When they burst onto the scene in the late ’70s with their hilariously dichotomous image and archly irreverent stance, Cheap Trick seemed like some wondrous new breed of rock & roll animal. Putting a smirking cartoon face on melody-laced power pop, the Rockford, Ill., quartet seemed capable of knocking down the walls between new wavers, metal kids, and traditionalists with goofy anthems like ”Surrender.” It was a magic moment, but it wasn’t to last. The ’80s found Cheap Trick embarking on a long, slow decline; by decade’s end, they were reduced to pandering to a lowest-common-denominator pop-metal demographic. Sex, America, Cheap Trick, a four-CD career retrospective that continues the ’90s resurrection of ’70s rock heroes (Kiss, the Sex Pistols), represents a botched opportunity to shore up the band’s damaged credibility.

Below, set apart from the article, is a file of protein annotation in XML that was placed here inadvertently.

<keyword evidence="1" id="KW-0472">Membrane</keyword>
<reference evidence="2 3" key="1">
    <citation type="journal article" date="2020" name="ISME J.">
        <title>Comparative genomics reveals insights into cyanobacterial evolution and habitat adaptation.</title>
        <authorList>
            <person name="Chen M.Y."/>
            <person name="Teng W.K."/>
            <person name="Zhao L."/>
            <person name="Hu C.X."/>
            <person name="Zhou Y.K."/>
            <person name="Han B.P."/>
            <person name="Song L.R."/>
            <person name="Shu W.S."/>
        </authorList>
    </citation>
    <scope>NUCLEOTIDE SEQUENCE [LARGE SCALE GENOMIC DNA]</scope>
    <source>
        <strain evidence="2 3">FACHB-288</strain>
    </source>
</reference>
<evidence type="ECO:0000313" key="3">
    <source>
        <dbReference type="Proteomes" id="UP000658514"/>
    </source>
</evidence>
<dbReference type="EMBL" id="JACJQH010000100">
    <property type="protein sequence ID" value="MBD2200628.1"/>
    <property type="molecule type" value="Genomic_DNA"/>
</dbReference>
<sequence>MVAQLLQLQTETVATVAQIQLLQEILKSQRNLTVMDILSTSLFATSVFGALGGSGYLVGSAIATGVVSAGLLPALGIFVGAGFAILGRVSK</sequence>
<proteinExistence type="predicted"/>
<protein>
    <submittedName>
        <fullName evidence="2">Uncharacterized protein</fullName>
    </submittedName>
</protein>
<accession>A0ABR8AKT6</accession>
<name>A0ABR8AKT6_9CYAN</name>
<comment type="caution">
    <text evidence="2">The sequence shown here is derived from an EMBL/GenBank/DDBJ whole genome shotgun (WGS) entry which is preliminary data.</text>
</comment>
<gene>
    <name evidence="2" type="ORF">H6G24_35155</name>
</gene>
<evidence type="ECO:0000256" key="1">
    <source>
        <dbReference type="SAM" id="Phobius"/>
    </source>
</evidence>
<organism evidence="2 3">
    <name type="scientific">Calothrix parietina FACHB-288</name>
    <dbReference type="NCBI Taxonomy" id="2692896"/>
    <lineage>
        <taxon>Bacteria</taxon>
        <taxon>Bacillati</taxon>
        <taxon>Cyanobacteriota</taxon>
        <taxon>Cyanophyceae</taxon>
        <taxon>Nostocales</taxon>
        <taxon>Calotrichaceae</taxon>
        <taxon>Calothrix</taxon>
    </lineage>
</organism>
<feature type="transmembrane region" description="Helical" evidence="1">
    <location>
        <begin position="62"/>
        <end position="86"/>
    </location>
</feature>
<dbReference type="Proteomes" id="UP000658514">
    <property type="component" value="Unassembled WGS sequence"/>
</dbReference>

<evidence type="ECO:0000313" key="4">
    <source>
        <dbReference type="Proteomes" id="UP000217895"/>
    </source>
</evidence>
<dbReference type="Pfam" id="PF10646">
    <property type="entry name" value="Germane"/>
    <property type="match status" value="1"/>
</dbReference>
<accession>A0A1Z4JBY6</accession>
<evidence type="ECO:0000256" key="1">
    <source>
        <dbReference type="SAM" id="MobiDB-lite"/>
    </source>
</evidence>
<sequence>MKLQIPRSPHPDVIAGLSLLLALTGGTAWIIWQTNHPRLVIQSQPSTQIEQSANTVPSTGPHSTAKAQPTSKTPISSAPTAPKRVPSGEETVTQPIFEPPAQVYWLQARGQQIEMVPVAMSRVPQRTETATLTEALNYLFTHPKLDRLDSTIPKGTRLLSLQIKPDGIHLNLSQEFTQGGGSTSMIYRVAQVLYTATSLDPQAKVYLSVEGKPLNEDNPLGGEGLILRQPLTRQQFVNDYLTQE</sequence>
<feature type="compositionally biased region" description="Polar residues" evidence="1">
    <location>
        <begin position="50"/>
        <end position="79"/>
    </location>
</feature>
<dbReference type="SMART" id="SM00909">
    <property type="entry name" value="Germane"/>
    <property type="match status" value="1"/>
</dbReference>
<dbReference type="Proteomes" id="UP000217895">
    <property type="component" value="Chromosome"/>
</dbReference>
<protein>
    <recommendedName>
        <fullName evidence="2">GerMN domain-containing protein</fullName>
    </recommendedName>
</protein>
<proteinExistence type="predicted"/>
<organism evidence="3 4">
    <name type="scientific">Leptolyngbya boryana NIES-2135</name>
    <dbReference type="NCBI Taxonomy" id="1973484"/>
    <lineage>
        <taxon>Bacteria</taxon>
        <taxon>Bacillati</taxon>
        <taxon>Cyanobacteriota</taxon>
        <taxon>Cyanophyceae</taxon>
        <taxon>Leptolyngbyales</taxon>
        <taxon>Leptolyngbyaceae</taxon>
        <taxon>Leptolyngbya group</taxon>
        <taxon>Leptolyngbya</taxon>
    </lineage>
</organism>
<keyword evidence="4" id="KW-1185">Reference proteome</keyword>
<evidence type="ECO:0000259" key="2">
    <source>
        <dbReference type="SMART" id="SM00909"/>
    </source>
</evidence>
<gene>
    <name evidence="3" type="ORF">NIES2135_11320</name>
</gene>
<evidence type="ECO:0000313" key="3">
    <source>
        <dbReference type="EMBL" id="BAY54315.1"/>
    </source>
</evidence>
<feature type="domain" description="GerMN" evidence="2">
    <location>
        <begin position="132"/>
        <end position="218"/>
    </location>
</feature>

While there are plenty of welcome curiosities here (a nearly 10-minute version of Bob Dylan’s ”Please Mrs. Henry,” a Velvet Underground medley dating from 1974), the package feels misbegotten. Chockful of fan-boy fodder (outtakes, live and unreleased tracks, demos, B sides), the 64-song collection inexplicably omits such essential Trick tunes as ”He’s a Whore,” ”Oh Caroline,” and the band’s definitive cover of the Move’s ”California Man.” Still, even if you’re one of those people who never forgave them their treacly 1988 ballad ”The Flame” (ironically, the band’s only No. 1 single), worthy latter-period songs like ”Stop That Thief” offer proof that these middle-aged Midwesterners never fully abandoned their principles. As Sex, America, Cheap Trick makes clear, they just misplaced them from time to time. B-